Thursday, April 28, 2016

Dublin, ecologically, no longer fits into Ireland!

Liam Heneghan

By my quick calculation the population of Dublin city and its surrounding county, cannot be ecologically accommodated by the entire land mass of Ireland. Dublin spills over the borders of the country in which it is located.

Henrietta St. Dublin, 2015
This is how I arrived at this conclusion. The population of Dublin city and county combined is 1.273 million (1). According to the average ecological footprint of an Irish person is 5.61 global hectares (22nd highest in the world) (2). An ecological footprint is a measure of the amount of land people live on and that is required to both furnish the resources needed for consumption and to absorb waste. The units used in footprint analysis (global hectares) is a measure of biologically productive hectare required to sustain people.  Thus the total footprint of Dublin is 7.24 million hectares (population x average footprint). Since the total land mass of Ireland is only 7.03 hectares there is an overshoot of the population of Dublin beyond the borders on the country to which it belongs. The overshoot is at present about three percent. Dublin, it seems, needs to slim down a bit, perhaps quite a bit.

Of course, Ireland is not resourced exclusively by Irish lands, nor are all 7 million hectare of Ireland biologically productive. Nor is its waste, including carbon dioxide, absorbed in Ireland.  Dublin is part of both the global resource and its effluent economy. Thus the environmental shadow that each Dubliner casts is found in myriad places. A few beans of coffee from Nicaragua for a morning cuppa, a handful of wheat from the Ukraine for a lunchtime sandwich, as as well as a few ounces of mutton that once grazed rough pasture in the Irish midlands and so on. And so on day after day. Dublin’s vast footprint is part of the oddest colonization project the world has ever conceived. In other words, Dublin is no longer "in" Ireland anymore from an environmental perspective. Nor, for that matter, is any major city merely in the regions they occupy.

Would it be reasonable for Dublin to be ecologically contained within its own physical footprint? No, I don’t suppose so! This is, in part, because the very definition of the city includes the notion that a city organizes and is physically connected to a diffuse hinterland surrounding it. And there are inarguable benefits to this arrangement. Densely populated, relatively small, cities benefit from scale efficiencies.  It’s just economically and ecologically cheaper to provide for people in such circumstances.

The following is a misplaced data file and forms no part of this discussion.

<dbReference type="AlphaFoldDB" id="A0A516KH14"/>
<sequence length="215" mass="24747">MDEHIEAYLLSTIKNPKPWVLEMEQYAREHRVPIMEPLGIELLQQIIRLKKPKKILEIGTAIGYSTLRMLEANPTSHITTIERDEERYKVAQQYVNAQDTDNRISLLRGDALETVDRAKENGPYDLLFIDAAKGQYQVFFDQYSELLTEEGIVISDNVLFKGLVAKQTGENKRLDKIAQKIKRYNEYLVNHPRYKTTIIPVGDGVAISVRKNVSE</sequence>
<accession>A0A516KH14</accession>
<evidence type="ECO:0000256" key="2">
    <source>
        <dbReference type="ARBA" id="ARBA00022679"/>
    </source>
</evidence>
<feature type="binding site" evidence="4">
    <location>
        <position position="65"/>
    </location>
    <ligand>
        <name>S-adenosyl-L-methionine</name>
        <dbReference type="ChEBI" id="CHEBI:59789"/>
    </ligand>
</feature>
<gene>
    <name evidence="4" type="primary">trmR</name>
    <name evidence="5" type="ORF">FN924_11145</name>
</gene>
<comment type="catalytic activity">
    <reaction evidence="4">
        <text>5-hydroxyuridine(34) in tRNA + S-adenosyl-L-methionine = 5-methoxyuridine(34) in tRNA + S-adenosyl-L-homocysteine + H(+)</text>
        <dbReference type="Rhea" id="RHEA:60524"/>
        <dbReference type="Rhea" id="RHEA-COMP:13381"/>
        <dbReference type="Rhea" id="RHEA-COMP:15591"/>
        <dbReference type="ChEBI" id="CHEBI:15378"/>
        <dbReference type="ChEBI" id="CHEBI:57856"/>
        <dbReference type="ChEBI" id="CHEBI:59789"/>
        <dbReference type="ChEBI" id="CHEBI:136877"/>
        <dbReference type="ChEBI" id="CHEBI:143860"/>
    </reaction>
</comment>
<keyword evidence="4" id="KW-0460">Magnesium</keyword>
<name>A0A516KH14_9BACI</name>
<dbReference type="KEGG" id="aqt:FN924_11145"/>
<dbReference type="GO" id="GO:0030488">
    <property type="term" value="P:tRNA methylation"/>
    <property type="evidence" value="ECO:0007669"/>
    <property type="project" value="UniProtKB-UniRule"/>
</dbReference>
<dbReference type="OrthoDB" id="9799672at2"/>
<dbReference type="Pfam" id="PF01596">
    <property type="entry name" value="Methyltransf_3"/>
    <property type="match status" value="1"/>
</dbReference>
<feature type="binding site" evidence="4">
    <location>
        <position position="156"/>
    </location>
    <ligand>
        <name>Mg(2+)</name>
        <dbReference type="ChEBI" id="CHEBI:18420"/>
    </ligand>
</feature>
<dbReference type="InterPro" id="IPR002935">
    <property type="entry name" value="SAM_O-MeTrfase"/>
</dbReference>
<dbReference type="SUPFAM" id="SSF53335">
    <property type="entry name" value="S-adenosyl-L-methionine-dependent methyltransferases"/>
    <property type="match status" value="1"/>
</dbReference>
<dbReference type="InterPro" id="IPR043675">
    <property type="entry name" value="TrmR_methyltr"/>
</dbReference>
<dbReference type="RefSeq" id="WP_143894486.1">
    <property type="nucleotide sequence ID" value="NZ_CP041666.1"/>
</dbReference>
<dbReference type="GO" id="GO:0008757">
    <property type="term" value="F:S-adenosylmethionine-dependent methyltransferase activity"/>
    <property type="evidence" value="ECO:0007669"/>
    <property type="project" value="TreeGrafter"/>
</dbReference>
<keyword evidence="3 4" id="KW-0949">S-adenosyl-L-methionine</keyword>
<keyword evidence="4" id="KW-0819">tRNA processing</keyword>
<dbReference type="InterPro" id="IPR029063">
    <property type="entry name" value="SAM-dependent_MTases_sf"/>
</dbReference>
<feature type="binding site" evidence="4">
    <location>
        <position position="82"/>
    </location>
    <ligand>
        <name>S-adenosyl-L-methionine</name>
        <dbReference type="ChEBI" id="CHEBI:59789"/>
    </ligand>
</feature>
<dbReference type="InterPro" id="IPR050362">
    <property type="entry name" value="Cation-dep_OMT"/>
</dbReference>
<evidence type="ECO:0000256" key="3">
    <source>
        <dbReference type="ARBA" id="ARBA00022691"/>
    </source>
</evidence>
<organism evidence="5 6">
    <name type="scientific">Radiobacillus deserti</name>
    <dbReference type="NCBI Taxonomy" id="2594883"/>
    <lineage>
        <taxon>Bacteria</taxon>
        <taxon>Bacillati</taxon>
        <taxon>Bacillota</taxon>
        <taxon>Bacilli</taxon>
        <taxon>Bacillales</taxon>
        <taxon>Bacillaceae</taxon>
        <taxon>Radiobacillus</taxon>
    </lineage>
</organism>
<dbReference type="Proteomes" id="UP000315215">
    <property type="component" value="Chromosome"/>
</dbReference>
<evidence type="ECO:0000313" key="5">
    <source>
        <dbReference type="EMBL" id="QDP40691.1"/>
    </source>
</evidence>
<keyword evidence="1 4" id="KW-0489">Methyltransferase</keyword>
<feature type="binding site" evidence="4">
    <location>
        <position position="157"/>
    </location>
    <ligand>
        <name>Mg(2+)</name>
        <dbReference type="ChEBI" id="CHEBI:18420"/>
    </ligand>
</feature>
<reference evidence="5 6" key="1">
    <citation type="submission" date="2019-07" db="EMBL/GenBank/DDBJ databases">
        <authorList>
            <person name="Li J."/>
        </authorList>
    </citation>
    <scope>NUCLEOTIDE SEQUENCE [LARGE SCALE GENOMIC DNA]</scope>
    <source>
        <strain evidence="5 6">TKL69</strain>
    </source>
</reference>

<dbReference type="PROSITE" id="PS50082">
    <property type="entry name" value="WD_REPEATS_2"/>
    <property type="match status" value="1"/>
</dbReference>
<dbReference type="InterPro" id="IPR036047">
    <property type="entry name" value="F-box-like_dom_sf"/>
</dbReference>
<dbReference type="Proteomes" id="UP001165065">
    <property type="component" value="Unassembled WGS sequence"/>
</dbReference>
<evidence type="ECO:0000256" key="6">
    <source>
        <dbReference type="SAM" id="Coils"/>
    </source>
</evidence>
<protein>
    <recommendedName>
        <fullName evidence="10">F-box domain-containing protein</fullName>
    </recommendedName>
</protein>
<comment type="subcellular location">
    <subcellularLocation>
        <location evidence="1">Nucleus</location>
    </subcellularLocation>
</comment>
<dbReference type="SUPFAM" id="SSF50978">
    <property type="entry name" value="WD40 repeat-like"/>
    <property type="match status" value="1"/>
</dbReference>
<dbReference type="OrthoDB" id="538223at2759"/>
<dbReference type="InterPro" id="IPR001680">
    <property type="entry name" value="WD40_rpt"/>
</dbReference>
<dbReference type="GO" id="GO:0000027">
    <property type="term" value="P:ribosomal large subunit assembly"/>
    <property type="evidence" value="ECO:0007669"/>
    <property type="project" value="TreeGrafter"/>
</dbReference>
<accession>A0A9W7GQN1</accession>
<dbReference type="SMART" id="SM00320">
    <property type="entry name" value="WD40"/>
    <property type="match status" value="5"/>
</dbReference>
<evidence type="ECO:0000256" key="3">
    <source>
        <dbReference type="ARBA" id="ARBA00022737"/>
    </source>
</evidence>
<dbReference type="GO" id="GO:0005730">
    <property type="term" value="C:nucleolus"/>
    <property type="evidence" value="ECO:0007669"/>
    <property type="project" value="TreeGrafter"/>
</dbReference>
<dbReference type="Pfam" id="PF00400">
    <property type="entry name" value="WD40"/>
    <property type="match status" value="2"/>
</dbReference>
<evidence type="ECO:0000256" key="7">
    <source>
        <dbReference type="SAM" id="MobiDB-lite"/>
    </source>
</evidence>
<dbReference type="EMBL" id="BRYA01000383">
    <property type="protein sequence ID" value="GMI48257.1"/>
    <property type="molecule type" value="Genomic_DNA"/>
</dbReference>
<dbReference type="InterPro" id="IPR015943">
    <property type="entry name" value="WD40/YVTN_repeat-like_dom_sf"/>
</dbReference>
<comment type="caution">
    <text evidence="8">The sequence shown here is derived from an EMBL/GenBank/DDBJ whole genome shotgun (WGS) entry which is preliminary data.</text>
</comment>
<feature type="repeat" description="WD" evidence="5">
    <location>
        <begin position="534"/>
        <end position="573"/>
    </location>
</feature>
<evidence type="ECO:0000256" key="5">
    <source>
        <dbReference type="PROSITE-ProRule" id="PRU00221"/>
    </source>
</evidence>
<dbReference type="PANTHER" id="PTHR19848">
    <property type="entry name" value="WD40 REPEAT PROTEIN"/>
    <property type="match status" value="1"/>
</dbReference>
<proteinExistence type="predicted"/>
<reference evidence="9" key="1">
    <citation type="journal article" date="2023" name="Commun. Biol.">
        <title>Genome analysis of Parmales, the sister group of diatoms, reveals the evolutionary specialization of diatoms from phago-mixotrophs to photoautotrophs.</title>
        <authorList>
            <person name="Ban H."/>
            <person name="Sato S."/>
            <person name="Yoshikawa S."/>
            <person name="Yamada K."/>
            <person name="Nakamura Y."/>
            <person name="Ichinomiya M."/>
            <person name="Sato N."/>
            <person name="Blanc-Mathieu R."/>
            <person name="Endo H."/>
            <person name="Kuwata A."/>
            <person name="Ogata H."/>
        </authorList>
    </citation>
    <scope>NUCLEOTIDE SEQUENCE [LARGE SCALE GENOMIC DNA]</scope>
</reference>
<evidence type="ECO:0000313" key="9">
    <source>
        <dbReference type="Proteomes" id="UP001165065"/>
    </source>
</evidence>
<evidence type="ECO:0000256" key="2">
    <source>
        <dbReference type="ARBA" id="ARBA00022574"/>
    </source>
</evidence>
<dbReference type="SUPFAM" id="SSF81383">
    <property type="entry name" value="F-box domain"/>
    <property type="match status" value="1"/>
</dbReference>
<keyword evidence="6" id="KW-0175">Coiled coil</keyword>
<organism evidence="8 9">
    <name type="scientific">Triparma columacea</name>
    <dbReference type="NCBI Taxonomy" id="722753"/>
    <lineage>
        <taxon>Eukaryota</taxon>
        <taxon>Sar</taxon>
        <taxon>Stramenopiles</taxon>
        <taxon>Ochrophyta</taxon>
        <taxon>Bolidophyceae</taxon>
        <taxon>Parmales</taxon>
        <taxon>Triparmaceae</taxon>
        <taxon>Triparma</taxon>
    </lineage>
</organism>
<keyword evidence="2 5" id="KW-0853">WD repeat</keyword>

But have no doubt about it, Dublin’s footprint is not sustainable—meaning that the situation cannot continue without grievous implications.

That Dublin’s footprint is larger than the land mass of all of Ireland is baleful and the consequences may be grievous because there are only two ways in which an overshoots on this scale is possible, at least in the short term.

Firstly, the overshoot relies on the fact that other countries consume considerably fewer resources that we do. Some developed economies are undeniably making progress towards sustainability. Such reductions in footprint can be gobbled up by those who are making less progress. Most countries, however, that have low footprints also have low GDP. These are the countries of the developing world, for example Burundi, Eritrea, Pakistan, and Afghanistan. For Dublin to go about business as usual, we must cross our fingers and pray that global inequalities persist. This is what I mean when I say that a ballooning of footprint is a colonial project: taking over the world one coffee bean, one grain of wheat at a time.

And no amount of charitable giving should salve our consciences on this matter.

Secondly, a city, region, country, or indeed the entire globe, can overshoot its ecological limits by drawing down global bio-capacity and capital. Thus we can maintain an overshoot for a while by exhausting soils, drawing down resource reserves, radically alter global biogeochemical cycles and relentlessly pump carbon into the atmosphere.

On a bright note: by my calculation Cork and Limerick combined fit into Ireland.  You could even add in Belfast city.  Ah sure, we’ll be fine!



Dublin City Public Library Archives, Pearse Street Dublin, April 2016

Tuesday, April 26, 2016

When to Restore a Nose? Can managing artworks informs the management of nature?

Should the nose of “Portrait of a Man, Perhaps a Philosopher” be restored to this 3rd Century AD marble bust? How about that of the Sphinx? Was the restoration of the ceiling of the Sistine chapel a travesty or an aesthetic necessity? In this presentation ecologist Liam Heneghan examines how questions concerning the restoration of artworks can illuminate question about the management of nature – arguably the largest artwork of all. In the process of discussing such questions we shall ultimately be reflecting on a matter that Friedrich Nietzsche took up in his extraordinary 1874 essay "On the Use and Abuse of History for Life."

We shall meet at Portrait of a Man, Perhaps a Philosopher, towards the back of the Greek, Roman, and Byzantine Art galleries at 5:30 pm, May 26th.